SAN FRANCISCO-Hines and Sterling American recently completed a three-year, $30-million renovation of 120 Montgomery St. and renamed the 25-story, 430,000-square-foot building 100 Montgomery. Through Sterling American Property Fund IV, in which Hines has a 10% interest, the duo paid $67.5 million for the class B building in January 2006 from Equity Office Properties Trust, which acquired the building in June 2000 for around $116 million.

At the time of the fund’s acquisition, 120 Montgomery was 59% occupied, including a 70,000-square-foot lease with the General Services Administration that had just been signed as well as leases with Wells Fargo Bank and the Segal Co., among others. In addition, the building’s aluminum spandrel panels were corroding and the marble cladding was spalling such that a protective pedestrian scaffold had been in place over the sidewalk for several years.

Hines SVP Paul Paradis tells the building is now 70% leased and the full service asking rate is in the $40s per square foot per year. The new lobby, carved into the building at the corner of Montgomery and Sutter Streets is defined by an elliptical wall of structural glass. The renovation also included a new state-of-the art crystallized glass panel façade system to cap the failing marble cladding; refurbished exterior metal including the stainless steel window mullions and decorative aluminum panels; the renovation and preservation of the building’s existing lobby on Montgomery Street; refinished elevator cabs; and new retail storefronts.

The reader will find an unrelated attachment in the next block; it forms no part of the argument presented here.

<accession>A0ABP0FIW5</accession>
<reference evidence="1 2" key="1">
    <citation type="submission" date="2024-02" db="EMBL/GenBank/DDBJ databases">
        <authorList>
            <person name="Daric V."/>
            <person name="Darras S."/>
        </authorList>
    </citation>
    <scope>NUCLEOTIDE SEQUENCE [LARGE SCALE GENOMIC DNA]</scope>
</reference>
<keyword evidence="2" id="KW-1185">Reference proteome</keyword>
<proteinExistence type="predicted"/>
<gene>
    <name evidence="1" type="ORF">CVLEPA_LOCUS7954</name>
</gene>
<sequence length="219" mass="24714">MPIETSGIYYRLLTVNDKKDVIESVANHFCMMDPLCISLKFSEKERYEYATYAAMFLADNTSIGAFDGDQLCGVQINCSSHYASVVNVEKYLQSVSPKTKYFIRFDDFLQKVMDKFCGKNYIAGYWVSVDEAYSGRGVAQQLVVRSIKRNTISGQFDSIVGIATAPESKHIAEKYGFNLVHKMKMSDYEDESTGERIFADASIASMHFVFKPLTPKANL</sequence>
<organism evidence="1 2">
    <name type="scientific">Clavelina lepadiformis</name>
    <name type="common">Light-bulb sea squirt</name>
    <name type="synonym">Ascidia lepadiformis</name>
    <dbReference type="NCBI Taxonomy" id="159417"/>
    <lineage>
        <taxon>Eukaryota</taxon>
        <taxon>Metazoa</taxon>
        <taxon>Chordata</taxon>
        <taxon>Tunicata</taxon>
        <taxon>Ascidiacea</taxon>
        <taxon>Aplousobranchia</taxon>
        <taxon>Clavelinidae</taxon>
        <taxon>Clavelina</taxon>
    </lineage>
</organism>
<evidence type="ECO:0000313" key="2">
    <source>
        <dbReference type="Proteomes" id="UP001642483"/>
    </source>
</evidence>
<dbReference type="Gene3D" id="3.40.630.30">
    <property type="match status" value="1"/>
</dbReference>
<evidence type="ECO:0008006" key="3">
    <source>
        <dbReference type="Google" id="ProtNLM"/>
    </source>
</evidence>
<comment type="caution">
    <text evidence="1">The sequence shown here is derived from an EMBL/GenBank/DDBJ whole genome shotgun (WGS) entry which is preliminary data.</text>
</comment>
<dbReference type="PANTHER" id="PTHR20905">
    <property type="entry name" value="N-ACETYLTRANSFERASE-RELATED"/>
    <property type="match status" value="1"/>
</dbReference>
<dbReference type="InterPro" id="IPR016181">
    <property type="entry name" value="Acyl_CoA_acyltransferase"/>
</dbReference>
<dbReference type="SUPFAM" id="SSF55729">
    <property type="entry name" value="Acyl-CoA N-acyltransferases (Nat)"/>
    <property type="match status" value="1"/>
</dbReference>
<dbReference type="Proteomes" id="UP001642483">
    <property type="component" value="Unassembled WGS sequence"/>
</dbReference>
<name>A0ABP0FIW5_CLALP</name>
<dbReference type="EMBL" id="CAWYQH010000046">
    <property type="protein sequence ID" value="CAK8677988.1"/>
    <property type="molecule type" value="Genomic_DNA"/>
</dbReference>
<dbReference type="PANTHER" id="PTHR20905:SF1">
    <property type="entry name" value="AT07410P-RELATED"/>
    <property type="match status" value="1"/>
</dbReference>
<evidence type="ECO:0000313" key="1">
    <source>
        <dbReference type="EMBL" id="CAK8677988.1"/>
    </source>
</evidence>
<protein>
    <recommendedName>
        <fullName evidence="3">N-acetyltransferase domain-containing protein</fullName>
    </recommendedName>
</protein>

Robert A.M. Stern Architects designed the new building façade and lobby. Kendall/Heaton Associates of Houston, Texas, was architect-of-record.

Opened in 1955 as the Equitable Life Building, 120 Montgomery was one of five distressed EOP buildings Hines and Sterling American Property Inc. placed under contract in the spring of 2005 for about $400 million. Escrow on the other properties–301 Howard St. and 405 Howard St. in San Francisco, Parkside Towers in Foster City and San Rafael Corporate Center in Marin County–closed during the first half of the that year. The Montgomery Street property was reportedly held out of the sale while some maintenance issues were negotiated away.

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